Cousins Todd Randall and Zak Fellman founded Sanborn Canoe Co. in 2009 in their buddy’s garage on Sanborn Street. Now nestled in a workshop with eight employees in the small town of Winona, Minnesota, Sanborn Canoe Co. is making a big splash in the outdoor recreation category. From handcrafted canoe paddles to wool beanies inspired by the wool toques French fur traders wore, this Minnesota born and bred company has everything to outfit your next adventure in beautiful form.
Learn more about co-founder Todd Randall and his growing company in our exclusive Modern Midwest Q&A.
Modern Midwest: What was the inspiration behind the company?
Todd Randall: One of our earliest inspirations was our grandpa telling us about making canoes and paddles back in the sixties with local youths. So Zak and I and a few others went together and built a canoe in our buddy’s garage, and it turned out pretty good, better than we had expected. If you have a brand new cedar-strip canoe, it doesn’t feel right using paddles that are grey, worn, and warped, so we decided to try making paddles, and we discovered pretty quickly that making paddles is easier than making canoes. We enjoyed making those paddles, and thought that it might be a good business opportunity.
MM: Can you tell me a little about the paddle-making process?
TR: It depends on how you measure it. The actual time elapsed from getting an order to shipping is usually about two weeks, but if we’re busier, it’s usually a little longer than that. But the actual hands-on time if you don’t count all of the time waiting for glue and epoxy to dry is much closer to an hour to an hour and a half.
MM: Does only one person touch a paddle from start to finish or are multiple hands involved in the creation of a single paddle?
TR: We have one guy who basically does all of the prep work for all of our paddles. His hands are involved in the production of every paddle. Then, the Wilderness Paddles go to me once they’ve been glued up. All of the shaping, sanding, and finishing with the fiberglass is all me. The Artisan Painted Paddles, our bread and butter at this point, go to another craftsman but there are a couple of people involved in the painting, one of those being Zak.
MM: What’s the inspiration behind the artwork on the Artisan Paddles?
TR: All of them have a different story, and Zak is the artist behind those. We like to go camping in the Boundary Waters so the North paddle is a symbol of adventure. But sometimes, Zak creates a cool color scheme, names it afterwards, and tells a story to fit.
MM: What wood do you use for your paddles?
TR: Most of our paddles are multiple kinds of woods. The primary kind of wood is Western Red Cedar. If you see the dark red tones in the paddles, that’s typically Western Red Cedar. We also use aspen, which is a hardwood with bright white color and contrasts beautifully with the cedar. Then we also work in a few different types of hardwoods with cherry and ash being the primary ones.
Europeans came here, and it was a brand new place and the mode of exploring was the canoe. That kind of heritage goes back, at least in United States history, in a way that is really cool, and so we are carrying that forth.Todd Randall
MM: Do you get your wood from Minnesota?
TR: Well, the cedar comes from the western United States and Canada. I wish it grew around here, that would be fantastic, but unfortunately it doesn’t. But the hardwoods come from a lumber mill about an hour away from us.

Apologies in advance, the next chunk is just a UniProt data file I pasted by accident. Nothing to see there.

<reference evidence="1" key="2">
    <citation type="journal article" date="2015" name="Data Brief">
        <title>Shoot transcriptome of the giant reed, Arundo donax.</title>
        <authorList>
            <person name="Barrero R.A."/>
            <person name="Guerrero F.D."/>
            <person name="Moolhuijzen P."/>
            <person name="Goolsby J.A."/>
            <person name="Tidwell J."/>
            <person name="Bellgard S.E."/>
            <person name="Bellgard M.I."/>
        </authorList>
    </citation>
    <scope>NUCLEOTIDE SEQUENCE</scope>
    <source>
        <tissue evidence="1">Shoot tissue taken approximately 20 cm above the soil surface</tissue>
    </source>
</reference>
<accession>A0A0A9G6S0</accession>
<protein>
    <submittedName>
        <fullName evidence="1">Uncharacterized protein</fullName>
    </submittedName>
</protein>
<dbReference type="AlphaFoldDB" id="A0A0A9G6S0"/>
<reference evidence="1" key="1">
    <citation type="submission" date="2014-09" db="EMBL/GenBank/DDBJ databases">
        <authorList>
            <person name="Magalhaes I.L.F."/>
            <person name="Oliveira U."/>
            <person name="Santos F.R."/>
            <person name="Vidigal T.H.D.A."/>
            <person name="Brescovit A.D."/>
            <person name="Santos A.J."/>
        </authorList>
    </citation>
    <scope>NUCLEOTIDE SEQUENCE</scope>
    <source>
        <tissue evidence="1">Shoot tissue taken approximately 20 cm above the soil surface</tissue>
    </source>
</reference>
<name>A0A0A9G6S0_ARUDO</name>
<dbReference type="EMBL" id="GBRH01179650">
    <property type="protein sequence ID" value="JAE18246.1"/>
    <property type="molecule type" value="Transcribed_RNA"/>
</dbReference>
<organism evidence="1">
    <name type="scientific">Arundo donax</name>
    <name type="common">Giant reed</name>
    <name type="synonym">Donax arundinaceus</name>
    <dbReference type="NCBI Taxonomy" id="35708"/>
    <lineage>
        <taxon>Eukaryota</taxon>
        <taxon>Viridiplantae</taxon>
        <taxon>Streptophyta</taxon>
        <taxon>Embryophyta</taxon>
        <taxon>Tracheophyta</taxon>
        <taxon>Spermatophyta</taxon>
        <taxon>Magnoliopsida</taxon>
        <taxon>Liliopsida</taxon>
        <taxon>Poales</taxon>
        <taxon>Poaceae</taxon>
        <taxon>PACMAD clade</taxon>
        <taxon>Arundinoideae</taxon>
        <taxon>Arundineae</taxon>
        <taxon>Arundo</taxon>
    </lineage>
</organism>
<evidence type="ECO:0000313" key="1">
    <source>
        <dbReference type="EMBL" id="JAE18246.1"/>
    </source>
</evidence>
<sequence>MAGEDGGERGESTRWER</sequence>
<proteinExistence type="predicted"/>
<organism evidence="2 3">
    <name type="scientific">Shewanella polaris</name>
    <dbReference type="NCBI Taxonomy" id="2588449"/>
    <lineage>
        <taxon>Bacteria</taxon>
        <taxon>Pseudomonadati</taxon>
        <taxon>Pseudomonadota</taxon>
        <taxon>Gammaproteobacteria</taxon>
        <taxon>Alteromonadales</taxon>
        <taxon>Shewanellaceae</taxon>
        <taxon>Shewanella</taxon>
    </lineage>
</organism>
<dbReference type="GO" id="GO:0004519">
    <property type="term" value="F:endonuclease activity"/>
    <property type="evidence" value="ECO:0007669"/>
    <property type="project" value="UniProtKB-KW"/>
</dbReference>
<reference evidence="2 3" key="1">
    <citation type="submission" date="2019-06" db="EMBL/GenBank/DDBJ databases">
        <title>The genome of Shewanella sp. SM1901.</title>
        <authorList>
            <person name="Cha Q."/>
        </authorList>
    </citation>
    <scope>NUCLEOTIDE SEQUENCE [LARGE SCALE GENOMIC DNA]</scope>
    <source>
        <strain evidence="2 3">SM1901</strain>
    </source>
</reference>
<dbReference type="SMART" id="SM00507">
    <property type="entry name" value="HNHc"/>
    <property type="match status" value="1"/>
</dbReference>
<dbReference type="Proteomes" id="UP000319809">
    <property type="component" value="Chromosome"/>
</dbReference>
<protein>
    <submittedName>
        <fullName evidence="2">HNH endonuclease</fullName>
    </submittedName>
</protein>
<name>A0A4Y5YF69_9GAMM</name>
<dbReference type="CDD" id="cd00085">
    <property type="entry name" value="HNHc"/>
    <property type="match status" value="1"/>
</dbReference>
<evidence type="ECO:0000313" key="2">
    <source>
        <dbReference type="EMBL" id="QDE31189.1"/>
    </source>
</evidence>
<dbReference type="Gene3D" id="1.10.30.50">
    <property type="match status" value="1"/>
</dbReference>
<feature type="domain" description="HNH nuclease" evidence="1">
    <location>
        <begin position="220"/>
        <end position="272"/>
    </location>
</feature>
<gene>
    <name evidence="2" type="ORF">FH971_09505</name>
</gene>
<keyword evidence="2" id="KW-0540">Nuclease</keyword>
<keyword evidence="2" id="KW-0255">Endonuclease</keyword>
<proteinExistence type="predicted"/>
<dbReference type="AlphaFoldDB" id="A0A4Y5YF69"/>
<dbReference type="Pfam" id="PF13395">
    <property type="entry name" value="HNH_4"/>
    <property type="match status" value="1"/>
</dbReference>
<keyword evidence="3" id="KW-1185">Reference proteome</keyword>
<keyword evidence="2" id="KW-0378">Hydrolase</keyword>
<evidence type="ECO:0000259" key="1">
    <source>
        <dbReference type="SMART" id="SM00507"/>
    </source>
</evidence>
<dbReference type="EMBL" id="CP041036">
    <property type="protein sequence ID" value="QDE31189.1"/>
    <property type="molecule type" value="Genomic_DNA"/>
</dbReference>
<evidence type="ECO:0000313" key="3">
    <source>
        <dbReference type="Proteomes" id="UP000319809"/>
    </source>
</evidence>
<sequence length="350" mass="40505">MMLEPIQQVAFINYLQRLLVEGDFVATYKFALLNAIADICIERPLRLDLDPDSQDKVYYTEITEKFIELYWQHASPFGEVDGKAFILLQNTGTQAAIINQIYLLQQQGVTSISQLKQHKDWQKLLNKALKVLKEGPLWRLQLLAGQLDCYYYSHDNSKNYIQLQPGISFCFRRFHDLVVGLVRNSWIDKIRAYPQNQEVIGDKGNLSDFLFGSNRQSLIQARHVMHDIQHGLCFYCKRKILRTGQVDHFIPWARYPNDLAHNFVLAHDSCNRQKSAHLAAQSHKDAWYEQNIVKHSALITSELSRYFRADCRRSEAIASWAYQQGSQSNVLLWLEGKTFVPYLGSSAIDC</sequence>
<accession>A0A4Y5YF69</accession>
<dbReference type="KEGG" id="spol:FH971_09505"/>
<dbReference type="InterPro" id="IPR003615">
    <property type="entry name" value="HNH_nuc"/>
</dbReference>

MM: What encouraged you to make an expansion into products outside of paddles like sleeping bags, axes, and hats?
TR: That started a few years ago. Initially, at least, we started primarily with things we could make ourselves. We had a lot of scraps from our paddle making that we just didn’t want to throw onto a burn pile. So we tried to recycle it into various things and then that sort of lead to the possibility of basically being the place to go to be outfitted for canoe camping. Part of that is presenting a lifestyle of the canoeist, but the other thing is actually outfitting people. We sell the various paddles, but then also the gear for camping like a firestarter kit and stuff like that.
MM: What do you see next for Sanborn Canoe Co.?
TR: We are hoping to offer some various larger items soon. The biggest one is that we plan on offering canoes in the very near future. Cedar-strip canoes take around 100 hours to make but once you get the skills down, it takes quite a bit less. But even then that’s quite a bit more work than making a paddle. Recently, we had the opportunity to purchase one of the country’s oldest canoe companies, Merrimack Canoe Company. We are going to be selling those canoes as a partnership between Sanborn and the Merrimack name. It’s been around since 1954, so we are really excited about it.
MM: With business booming right now, do you still have time to get out and paddle for yourself?
TR: Well, we have a handful of trips planned already. I know for myself if I don’t have it on the calendar and planned, then I’ll just keep my nose to the paddle, working and cranking out paddles. We’ve got a big trip planned as a company in the next couple of months.
MM: What is the meaning behind Sanborn’s hashtag #ScoutForth?
TR: Europeans came here, and it was a brand new place and the mode of exploring was the canoe. That kind of heritage goes back, at least in United States history, in a way that is really cool, and so we are carrying that forth. Beyond that, each day you are in a canoe in the Boundary Waters or just hiking through Minneapolis, you can be on an adventure. #ScoutForth means carrying the intrepid spirit.
Connect with Sanborn Canoe Co.
Facebook: Sanborne Canoe Co.
Images compliments of Sanborn Canoe Co.